• Zionist Camp: A center-left alliance between Labor (which leads the opposition in the current Knesset) and Hatenuah (which was part of the coalition until Justice Minister Tzipi Livni was fired from the government).  Under the agreement creating the joint list, if the Zionist Camp forms the next government, Labor leader Yitzchak Herzog will serve as prime minister for 2 years, followed by Hatenuah's Livni (if, of course, the government lasts 4 years).
Parties not represented in the current Knesset:
  • Arab List: Not to be confused with the Joint Arab List (whose name in Hebrew and Arabic is just the Joint List, but voters could still get confused), this party brings together other Arab Israeli factions that didn't enter the Joint List.  It was founded by former MKs Taleb a-Sana of the Arab Democratic Party (formerly one of the factions within the United Arab List) and Muhammad Kanan of the Arab National Party (a breakaway from the UAL).  However, a-Sana has since endorsed the Joint List.
  • Democratura: This party, founded by Doron Hakimi (author of Who is Muhammad? and other books), proposes a new constitution for Israel that would elect each MK from a geographic district.
  • Green Leaf: As usual, their signature issue is marijuana legalization, and their tag line this year is "Proud of my choice".  This time, their platform also emphasizes health care.  They broke 1% of the vote in the last election, but that didn't make the election threshold.
  • Green Party: The Green Party focuses on environmental issues, and has had some success at the local level, but it has never been elected to the Knesset.  This year, they originally submitted their party list under the name "The Greens Don't Give a [possibly untranslatable]", but this name was rejected by the Central Elections Committee.
  • Hope for Change: An Arab party that supports full equality and integration for Arab Israelis.  In the 2013 election, they came in second to last.
  • Kulanu: In almost every election, there seems to be a new party that exceeds expectations by attracting voters who are disaffected with the conventional left-right spectrum.  It was Gil in 2006, Yesh Atid in 2013, and Kulanu hopes to be that party this year.  Kulanu was founded by former Likud MK Moshe Kahlon, who served as Communications Minister and deregulated the cell phone market.  Prominent first-time Knesset candidates include Michael Oren (former ambassador to the US) and Rachel Azaria (deputy mayor of Jerusalem).  The platform focuses on economic issues and transparency.
  • Light: A secular party calling for separation of religion and state, and universal military or national service.
  • Perach: Shefa, Bracha, Chaim Veshalom: The name means "Flower: Abundance, Blessing, Life, and Peace", and it's a haredi party based in Beit Shemesh.  You can join the party as a Copper Club, Silver Club, Golden Club, or global Diamond Club member.  They're not aiming high: they have only 5 candidates on their list.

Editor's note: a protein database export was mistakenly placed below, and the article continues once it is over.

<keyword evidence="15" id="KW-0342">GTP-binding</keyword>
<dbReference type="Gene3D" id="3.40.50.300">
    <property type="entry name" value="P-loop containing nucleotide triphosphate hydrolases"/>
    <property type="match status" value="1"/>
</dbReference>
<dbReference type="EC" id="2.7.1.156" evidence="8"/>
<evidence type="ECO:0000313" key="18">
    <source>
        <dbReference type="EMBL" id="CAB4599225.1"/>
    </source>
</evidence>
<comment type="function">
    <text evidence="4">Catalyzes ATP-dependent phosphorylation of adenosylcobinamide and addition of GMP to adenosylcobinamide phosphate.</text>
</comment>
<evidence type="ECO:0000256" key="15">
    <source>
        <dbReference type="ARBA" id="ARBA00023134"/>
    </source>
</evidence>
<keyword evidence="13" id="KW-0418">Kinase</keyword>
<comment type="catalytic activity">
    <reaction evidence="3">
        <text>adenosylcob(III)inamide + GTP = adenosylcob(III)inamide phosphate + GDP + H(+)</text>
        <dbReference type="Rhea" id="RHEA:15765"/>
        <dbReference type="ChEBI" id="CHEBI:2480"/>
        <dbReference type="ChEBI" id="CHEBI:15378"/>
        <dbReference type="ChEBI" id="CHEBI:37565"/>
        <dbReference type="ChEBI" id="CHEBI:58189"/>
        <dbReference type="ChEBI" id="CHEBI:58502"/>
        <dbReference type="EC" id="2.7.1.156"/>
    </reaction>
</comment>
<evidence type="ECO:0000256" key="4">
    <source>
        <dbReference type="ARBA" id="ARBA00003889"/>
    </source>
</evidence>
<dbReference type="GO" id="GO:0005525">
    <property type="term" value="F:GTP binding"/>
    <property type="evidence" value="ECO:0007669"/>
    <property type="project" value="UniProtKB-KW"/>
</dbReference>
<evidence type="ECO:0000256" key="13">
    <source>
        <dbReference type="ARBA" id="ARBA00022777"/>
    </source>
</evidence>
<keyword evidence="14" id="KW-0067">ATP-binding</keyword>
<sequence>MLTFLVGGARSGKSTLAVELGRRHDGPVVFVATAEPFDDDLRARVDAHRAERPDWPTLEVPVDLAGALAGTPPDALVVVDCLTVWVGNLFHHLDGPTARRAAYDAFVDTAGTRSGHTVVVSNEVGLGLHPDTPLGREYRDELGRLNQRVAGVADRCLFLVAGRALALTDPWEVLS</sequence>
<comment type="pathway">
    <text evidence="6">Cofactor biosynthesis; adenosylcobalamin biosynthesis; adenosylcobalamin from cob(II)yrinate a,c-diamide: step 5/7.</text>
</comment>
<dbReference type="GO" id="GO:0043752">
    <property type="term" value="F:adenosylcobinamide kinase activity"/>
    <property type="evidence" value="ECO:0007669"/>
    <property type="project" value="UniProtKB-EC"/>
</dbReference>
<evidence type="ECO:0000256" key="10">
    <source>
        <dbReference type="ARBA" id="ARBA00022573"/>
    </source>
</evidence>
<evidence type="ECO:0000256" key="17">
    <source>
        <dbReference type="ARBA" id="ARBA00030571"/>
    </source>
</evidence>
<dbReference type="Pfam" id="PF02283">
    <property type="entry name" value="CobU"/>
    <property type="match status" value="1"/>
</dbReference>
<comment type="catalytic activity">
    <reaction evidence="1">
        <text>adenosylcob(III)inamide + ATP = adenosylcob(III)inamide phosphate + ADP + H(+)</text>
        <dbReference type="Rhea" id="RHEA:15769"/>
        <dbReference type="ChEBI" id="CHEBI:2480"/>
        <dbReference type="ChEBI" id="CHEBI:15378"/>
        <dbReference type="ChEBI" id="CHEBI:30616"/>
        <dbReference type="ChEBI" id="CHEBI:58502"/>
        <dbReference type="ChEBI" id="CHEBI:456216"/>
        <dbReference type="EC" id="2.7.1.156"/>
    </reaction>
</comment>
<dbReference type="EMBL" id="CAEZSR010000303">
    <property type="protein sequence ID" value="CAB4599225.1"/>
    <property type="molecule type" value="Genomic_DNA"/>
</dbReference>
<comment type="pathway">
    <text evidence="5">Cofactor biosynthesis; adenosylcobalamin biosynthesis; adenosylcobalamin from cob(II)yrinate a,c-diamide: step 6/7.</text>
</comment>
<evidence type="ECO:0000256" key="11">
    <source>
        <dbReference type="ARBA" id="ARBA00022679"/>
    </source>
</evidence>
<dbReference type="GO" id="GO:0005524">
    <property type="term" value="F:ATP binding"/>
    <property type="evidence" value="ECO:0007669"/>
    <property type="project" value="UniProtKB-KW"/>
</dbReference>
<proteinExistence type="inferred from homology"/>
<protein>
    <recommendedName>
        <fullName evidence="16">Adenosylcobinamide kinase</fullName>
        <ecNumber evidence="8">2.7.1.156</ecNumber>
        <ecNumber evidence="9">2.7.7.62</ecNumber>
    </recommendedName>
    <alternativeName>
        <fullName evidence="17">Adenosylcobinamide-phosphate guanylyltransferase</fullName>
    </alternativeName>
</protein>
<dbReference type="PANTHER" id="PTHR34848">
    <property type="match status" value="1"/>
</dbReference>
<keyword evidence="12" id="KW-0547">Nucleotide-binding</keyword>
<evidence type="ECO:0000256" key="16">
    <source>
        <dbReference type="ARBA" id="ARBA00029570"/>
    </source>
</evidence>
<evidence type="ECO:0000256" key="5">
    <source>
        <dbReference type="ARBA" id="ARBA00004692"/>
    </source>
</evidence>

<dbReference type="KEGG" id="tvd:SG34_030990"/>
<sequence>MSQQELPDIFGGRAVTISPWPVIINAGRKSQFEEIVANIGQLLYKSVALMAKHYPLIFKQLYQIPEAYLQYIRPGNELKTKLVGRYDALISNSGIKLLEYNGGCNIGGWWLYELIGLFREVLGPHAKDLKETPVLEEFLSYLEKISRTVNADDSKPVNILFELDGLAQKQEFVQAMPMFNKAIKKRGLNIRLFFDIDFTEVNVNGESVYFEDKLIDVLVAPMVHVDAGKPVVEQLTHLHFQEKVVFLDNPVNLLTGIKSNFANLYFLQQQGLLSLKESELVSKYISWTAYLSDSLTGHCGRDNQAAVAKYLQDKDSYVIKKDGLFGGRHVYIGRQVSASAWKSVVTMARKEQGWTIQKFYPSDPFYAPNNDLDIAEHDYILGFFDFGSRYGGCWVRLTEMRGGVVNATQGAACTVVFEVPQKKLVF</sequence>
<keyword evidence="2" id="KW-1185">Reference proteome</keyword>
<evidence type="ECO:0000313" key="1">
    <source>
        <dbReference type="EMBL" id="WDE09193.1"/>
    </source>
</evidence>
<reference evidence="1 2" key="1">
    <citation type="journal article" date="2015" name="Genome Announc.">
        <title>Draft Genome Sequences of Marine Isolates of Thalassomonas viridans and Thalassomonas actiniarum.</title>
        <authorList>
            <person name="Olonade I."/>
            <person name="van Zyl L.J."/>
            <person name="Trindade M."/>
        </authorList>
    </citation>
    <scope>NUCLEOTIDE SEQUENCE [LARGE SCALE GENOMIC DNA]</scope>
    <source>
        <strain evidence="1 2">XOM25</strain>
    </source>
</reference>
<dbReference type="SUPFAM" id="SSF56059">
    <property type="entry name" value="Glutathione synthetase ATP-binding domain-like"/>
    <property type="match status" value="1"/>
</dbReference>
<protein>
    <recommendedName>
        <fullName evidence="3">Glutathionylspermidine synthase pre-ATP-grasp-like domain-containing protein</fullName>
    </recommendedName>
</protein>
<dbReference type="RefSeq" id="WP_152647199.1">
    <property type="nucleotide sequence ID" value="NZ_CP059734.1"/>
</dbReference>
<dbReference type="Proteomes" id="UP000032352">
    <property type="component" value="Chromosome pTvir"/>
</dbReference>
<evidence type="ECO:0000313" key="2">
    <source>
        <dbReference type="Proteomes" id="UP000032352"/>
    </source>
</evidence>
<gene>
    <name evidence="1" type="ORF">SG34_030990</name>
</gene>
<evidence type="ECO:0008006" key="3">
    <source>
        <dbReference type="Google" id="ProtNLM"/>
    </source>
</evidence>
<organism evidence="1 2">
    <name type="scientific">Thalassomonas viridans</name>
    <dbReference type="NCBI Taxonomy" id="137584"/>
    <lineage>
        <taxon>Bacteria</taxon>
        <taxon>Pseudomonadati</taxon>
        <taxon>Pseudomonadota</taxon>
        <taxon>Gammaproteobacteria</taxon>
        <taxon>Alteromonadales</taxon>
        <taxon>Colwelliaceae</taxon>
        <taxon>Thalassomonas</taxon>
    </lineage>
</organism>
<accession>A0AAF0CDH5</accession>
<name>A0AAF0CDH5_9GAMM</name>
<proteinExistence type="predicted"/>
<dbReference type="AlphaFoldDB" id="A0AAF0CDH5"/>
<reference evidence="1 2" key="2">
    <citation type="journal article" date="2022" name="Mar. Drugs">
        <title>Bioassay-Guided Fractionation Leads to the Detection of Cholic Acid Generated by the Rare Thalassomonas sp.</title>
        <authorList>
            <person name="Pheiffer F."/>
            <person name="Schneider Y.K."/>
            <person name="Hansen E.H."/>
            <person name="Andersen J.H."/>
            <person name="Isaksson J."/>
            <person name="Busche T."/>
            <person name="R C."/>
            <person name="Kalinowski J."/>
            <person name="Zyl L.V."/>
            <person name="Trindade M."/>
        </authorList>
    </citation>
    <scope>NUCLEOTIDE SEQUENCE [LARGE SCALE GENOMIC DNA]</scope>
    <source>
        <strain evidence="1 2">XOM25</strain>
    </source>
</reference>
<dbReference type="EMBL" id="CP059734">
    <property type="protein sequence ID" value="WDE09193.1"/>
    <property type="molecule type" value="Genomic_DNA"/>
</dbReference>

• Protecting Our Children – Stopping to Feed Them Pornography:  A better translation, of course, would be "Stop Feeding Them Pornography"; amusingly, this sounds like the opposite!  The name sums up the platform.  UPDATE: The party has dropped out and endorsed Habayit Hayehudi.
  • Rent with Honor: This party calls for more direct democracy, including giving voters the power to recall Knesset members and to propose Knesset bills.
  • Social Leadership: It ran last time under the name "Moreshet Avot", and finished in last place.  Party leader Ilan Meshicha Yar-Zanbar has pledged to donate most of his Knesset salary to the needy, and has suggested that MKs should be paid minimum wage.
  • The (Temporary) National Team: They oppose corruption and economic inequality, and call for returning wealth and power to the people.  I think the "temporary" part of the party name is meant to indicate that they don't intend to be career politicians, but it's not entirely clear to me.
  • The Economics Party: This party was founded by American-born brothers Danny and Benny Goldstein.  This time around, the brothers have had some disputes, leaving Danny in the #1 spot on the list, and Benny all the way down at #5.  The platform focuses on economic reforms.
  • The Pirates: ARRRR!  They're not actual pirates, but they're connected to the Pirate Parties in various European countries.  The party leader, Ohad Shem-Tov, lives in New York and is not planning to return to Israel to vote.  This time they are calling themselves the "petek lavan" (blank ballot), suggesting that they are a protest vote.
  • Ubezchutan – Haredi Women Making a Change: No, that's not a typo for Uzbekistan; "uvizchutan" means "and by their (f.) merits".  This party was founded by haredi women to protest the exclusion of women candidates from the major haredi parties.  Not surprisingly, it has stirred controversy in the haredi world.
  • We Are All Friends: The Na Nach party is back!  Their campaign slogan this time is "Im tirtzu" ("If you will it"), and the platform is about the power of positive thinking.  (Since the name of the party in Hebrew is "Kulanu Haveirim", will some voters mix them up with Kulanu?)
Good luck!  One more week to enter!

1 comment:

  1. Does this mean I can't predict 120 seats for Gil again?